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REPTILE HEATING AND LIGHTING

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Reptiles Do Not make heat for themselves, but maintain necessary body temperatures by taking heat from their environment. The required body temperature varies according to the species, the time of day, and the stage of digestion of food. For this reason, the temperatures must vary over the floor of the vivarium. In the wild, and in properly constructed outdoor lizard enclosures, the heat is provided by the sun. All reptiles benefit from lighting that closely resembles the sun, even nocturnal animals will bask in sunlight from time to time.

Ultraviolet Light (UVA & UVB) is essential for Lizards also Diamond Pythons, and will benefit all Reptiles. UV lighting is required to take up vitamin D3, which is essential for the conversion of calcium, its absence will result in illness such as Metabolic Bone Disease, and Calcium Rigor (i.e. ricketts, dragging of the hind legs and spinal deformities). The danger of overheating by sun through glass means that the only satisfactory method of lighting is to use the correct UVA & UVB tubes, U.R.S. (Ultimate Reptile Suppliers) recommends Reptistar tubes for all your reptiles or ReptiSun 5.0 tube for lizards and ReptiSun 2.0 tube for snakes and pythons.

CAUTION: ELECTRICITY IS DANGEROUS. Use a qualified electrician. However, remember that electricians Are Not experts in reptile heating and lighting requirements.

Heating
There are two main types of heat, basking heat for reptiles which spend a lot of time on branches or high in the cage, and ground heat for reptiles that spend a lot of time on the ground. Most heat sources should be connected to a thermostat.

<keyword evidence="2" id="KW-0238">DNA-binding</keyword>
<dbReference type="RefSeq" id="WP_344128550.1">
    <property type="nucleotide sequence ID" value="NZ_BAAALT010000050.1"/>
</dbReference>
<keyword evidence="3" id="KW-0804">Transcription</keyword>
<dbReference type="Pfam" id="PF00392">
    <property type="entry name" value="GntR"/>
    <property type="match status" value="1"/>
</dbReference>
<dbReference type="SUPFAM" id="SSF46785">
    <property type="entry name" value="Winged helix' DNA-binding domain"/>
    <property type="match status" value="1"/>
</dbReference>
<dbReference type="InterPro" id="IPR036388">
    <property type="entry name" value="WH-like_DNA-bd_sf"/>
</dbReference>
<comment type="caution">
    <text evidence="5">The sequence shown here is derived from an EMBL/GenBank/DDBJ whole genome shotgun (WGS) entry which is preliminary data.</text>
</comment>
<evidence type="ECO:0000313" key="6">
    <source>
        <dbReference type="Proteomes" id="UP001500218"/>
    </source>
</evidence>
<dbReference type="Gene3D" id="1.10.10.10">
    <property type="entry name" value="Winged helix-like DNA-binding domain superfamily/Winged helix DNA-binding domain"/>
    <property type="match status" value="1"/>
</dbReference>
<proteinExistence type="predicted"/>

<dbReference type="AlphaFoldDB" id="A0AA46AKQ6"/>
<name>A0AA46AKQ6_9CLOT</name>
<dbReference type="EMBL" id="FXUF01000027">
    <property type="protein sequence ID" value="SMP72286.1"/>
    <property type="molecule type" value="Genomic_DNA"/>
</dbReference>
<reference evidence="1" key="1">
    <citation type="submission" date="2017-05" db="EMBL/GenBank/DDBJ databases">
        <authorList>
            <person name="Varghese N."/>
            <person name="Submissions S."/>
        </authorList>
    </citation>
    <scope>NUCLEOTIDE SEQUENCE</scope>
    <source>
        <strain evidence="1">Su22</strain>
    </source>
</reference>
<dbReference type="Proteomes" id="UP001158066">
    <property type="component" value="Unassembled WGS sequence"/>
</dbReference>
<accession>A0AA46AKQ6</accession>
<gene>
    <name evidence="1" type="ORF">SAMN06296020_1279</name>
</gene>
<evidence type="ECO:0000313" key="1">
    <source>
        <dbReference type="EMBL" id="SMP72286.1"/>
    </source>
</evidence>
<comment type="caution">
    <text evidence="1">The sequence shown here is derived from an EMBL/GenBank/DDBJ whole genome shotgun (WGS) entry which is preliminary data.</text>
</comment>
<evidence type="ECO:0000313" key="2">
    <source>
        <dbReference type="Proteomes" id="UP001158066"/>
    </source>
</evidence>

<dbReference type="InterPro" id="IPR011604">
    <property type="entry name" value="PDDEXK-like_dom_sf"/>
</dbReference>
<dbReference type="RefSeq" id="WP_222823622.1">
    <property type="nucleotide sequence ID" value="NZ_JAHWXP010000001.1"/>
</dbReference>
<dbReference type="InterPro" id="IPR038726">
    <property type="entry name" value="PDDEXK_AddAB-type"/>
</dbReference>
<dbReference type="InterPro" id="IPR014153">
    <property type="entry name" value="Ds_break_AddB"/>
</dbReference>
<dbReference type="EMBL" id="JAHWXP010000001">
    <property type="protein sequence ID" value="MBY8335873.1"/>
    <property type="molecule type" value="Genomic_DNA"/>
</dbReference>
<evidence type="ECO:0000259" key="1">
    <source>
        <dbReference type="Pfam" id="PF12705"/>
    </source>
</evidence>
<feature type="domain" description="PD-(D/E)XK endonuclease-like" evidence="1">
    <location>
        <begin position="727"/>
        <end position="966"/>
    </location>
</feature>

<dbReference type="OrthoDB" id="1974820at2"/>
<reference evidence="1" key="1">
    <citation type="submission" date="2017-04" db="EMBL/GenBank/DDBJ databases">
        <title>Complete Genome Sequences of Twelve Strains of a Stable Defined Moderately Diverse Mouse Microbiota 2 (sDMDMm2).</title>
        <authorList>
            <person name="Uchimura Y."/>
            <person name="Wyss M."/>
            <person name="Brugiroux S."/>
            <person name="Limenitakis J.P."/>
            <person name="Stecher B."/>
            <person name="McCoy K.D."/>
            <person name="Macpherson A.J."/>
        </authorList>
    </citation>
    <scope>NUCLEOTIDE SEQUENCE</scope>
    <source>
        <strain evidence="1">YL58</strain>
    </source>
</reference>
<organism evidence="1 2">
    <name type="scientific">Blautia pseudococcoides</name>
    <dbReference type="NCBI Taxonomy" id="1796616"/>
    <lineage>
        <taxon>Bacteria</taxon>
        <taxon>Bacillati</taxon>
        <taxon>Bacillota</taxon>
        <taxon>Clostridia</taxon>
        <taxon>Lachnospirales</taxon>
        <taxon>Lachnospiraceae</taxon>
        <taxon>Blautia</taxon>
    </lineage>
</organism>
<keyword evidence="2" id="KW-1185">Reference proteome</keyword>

Basking Heat.
This is provided by an overhead heat source, usually a ceramic heater, basking lamp or an infrared lamp, all of these heat sources are available through U.R.S. These should be placed so as to provide a basking hot spot, and to provide general heat throughout the vivarium. White lights must not be used at night. Heaters can be left unshielded in lizard enclosures, but shields of fine mesh are essential in snake vivaria to prevent them from burns.

Ground Heat.
In shallow vivaria ground heat is suitable, although radiant heat from the basking heater can warm the substrate sufficiently, especially if a piece of slate is placed below the heater. In taller vivaria or in very cooler climate locations, additional heating will be required at floor level. Low level heating can be provided by the use of heat pads, heated hides, and in some cases, hot rocks, all of these are available through U.R.S. It should be noted that hot rocks or rock heaters are not heat emitters, but provide a warm surface for belly heat only like an electric blanket, and do not warm the vivarium, in the case of some venomous snakes, such as adders, ground heat only can be adequate.

WARNING: Most European and American books assume that a vivarium will be in a air conditioned room at 22 degrees celsius. Many examples given will not apply to local conditions.

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The Thermal Gradient.